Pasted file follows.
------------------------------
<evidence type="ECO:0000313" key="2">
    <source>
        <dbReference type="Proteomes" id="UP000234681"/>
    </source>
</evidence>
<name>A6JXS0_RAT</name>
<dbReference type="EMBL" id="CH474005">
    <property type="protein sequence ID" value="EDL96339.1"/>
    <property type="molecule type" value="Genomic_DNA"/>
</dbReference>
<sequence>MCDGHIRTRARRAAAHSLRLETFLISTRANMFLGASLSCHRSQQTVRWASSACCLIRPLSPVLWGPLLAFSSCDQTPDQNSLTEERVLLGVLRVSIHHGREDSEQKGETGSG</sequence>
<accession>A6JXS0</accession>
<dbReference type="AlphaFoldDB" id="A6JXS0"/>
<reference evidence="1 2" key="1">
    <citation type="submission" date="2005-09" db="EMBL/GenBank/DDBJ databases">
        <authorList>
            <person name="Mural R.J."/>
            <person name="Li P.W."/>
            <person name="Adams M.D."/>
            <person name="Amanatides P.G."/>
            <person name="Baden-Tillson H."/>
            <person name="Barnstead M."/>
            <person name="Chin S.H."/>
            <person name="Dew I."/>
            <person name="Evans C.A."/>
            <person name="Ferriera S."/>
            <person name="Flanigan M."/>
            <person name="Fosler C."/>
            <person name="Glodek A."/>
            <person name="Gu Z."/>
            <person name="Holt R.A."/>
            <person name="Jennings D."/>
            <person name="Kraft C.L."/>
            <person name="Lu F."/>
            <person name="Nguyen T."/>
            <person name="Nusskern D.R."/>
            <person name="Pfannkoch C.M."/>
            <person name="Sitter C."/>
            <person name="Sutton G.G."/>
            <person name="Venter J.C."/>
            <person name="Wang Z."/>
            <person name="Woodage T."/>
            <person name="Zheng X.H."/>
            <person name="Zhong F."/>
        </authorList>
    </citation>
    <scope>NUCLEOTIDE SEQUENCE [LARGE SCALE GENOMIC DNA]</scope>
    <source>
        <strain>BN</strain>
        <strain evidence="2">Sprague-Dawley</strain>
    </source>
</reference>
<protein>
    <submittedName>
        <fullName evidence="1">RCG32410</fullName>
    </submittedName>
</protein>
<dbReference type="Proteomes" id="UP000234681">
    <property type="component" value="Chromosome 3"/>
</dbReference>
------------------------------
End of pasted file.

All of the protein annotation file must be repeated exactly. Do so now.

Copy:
<evidence type="ECO:0000313" key="2">
    <source>
        <dbReference type="Proteomes" id="UP000234681"/>
    </source>
</evidence>
<name>A6JXS0_RAT</name>
<dbReference type="EMBL" id="CH474005">
    <property type="protein sequence ID" value="EDL96339.1"/>
    <property type="molecule type" value="Genomic_DNA"/>
</dbReference>
<sequence>MCDGHIRTRARRAAAHSLRLETFLISTRANMFLGASLSCHRSQQTVRWASSACCLIRPLSPVLWGPLLAFSSCDQTPDQNSLTEERVLLGVLRVSIHHGREDSEQKGETGSG</sequence>
<accession>A6JXS0</accession>
<dbReference type="AlphaFoldDB" id="A6JXS0"/>
<reference evidence="1 2" key="1">
    <citation type="submission" date="2005-09" db="EMBL/GenBank/DDBJ databases">
        <authorList>
            <person name="Mural R.J."/>
            <person name="Li P.W."/>
            <person name="Adams M.D."/>
            <person name="Amanatides P.G."/>
            <person name="Baden-Tillson H."/>
            <person name="Barnstead M."/>
            <person name="Chin S.H."/>
            <person name="Dew I."/>
            <person name="Evans C.A."/>
            <person name="Ferriera S."/>
            <person name="Flanigan M."/>
            <person name="Fosler C."/>
            <person name="Glodek A."/>
            <person name="Gu Z."/>
            <person name="Holt R.A."/>
            <person name="Jennings D."/>
            <person name="Kraft C.L."/>
            <person name="Lu F."/>
            <person name="Nguyen T."/>
            <person name="Nusskern D.R."/>
            <person name="Pfannkoch C.M."/>
            <person name="Sitter C."/>
            <person name="Sutton G.G."/>
            <person name="Venter J.C."/>
            <person name="Wang Z."/>
            <person name="Woodage T."/>
            <person name="Zheng X.H."/>
            <person name="Zhong F."/>
        </authorList>
    </citation>
    <scope>NUCLEOTIDE SEQUENCE [LARGE SCALE GENOMIC DNA]</scope>
    <source>
        <strain>BN</strain>
        <strain evidence="2">Sprague-Dawley</strain>
    </source>
</reference>
<protein>
    <submittedName>
        <fullName evidence="1">RCG32410</fullName>
    </submittedName>
</protein>
<dbReference type="Proteomes" id="UP000234681">
    <property type="component" value="Chromosome 3"/>
</dbReference>